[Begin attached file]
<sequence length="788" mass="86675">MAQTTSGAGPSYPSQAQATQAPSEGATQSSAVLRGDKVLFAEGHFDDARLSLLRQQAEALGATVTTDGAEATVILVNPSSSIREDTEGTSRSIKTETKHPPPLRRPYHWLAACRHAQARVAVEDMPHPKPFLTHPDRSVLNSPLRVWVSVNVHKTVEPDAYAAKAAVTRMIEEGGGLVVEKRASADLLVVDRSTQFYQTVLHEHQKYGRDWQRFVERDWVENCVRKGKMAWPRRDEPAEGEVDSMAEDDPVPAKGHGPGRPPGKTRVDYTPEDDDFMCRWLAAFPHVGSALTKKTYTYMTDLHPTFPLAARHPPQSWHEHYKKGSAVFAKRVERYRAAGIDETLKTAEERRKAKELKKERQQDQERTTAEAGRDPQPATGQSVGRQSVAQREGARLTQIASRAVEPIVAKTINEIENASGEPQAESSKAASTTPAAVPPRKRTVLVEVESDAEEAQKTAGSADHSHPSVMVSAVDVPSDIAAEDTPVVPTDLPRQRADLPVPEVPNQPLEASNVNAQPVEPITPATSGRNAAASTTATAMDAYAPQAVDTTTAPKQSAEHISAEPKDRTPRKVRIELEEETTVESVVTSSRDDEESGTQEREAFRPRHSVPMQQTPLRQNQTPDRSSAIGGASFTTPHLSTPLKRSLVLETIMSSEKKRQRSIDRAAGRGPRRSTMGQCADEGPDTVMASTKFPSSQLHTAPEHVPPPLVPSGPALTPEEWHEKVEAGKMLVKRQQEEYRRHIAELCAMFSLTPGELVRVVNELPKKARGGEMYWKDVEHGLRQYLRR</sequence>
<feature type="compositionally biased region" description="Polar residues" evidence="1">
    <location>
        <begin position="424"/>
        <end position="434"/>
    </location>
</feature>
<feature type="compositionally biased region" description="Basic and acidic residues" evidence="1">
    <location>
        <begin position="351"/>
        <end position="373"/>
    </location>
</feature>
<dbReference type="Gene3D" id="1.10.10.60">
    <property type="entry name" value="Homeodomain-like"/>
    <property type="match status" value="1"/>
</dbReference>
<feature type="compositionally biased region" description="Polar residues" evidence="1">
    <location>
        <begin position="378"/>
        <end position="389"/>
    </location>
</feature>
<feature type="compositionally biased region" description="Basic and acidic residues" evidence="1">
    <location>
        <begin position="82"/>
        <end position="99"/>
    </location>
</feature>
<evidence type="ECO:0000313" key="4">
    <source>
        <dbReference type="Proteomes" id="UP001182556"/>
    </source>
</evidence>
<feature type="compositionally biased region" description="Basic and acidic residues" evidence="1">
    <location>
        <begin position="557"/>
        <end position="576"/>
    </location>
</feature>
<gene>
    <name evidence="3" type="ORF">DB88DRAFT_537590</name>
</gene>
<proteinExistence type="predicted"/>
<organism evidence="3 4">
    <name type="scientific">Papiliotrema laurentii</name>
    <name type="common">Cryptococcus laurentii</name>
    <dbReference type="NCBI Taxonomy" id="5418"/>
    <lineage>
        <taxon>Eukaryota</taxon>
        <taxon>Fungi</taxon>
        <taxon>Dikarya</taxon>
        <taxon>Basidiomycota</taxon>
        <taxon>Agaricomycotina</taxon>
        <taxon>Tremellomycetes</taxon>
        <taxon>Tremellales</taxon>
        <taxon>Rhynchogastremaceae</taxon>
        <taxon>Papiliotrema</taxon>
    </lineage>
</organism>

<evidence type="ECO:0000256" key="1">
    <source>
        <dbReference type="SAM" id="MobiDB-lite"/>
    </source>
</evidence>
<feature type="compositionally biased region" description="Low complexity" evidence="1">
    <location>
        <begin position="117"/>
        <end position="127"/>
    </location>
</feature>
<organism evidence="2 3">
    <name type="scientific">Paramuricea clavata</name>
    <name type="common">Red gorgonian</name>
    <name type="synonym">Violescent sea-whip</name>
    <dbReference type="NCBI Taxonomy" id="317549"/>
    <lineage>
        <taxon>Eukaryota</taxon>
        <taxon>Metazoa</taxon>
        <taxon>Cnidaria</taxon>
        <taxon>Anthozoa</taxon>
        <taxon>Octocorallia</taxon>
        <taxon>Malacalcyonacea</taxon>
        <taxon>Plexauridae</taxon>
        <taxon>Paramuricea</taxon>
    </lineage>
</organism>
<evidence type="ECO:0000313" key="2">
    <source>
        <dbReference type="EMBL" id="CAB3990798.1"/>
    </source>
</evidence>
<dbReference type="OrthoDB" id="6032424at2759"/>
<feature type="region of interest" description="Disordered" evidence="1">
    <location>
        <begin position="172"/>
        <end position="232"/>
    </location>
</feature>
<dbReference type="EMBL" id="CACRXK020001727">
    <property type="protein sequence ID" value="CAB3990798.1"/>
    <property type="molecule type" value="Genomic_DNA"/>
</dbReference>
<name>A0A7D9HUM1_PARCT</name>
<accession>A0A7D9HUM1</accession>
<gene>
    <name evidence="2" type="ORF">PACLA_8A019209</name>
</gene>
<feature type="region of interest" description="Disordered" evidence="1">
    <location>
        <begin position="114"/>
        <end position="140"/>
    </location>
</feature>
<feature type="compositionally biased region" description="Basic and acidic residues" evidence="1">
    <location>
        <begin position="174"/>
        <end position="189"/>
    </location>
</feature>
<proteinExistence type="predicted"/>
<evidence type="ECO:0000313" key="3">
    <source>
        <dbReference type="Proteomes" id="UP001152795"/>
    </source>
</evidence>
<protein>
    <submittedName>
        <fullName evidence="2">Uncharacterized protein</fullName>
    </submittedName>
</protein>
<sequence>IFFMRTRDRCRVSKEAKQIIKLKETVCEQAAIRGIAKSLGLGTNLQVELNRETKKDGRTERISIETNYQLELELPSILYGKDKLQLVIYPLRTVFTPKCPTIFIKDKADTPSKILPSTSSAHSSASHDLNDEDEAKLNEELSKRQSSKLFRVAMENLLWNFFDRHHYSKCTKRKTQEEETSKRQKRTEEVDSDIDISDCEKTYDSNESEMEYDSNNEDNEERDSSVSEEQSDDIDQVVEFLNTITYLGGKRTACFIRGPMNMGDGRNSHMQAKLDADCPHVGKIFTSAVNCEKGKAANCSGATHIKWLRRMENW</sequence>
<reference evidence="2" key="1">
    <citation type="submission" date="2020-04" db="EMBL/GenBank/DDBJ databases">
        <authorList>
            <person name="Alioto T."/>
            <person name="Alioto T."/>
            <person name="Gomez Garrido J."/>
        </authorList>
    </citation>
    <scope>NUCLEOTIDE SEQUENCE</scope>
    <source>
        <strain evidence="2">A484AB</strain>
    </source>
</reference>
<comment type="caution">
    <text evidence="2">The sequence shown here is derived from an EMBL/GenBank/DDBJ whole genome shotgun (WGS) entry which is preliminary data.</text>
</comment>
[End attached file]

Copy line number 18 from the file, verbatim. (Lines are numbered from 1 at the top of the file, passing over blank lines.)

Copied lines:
<feature type="compositionally biased region" description="Polar residues" evidence="1">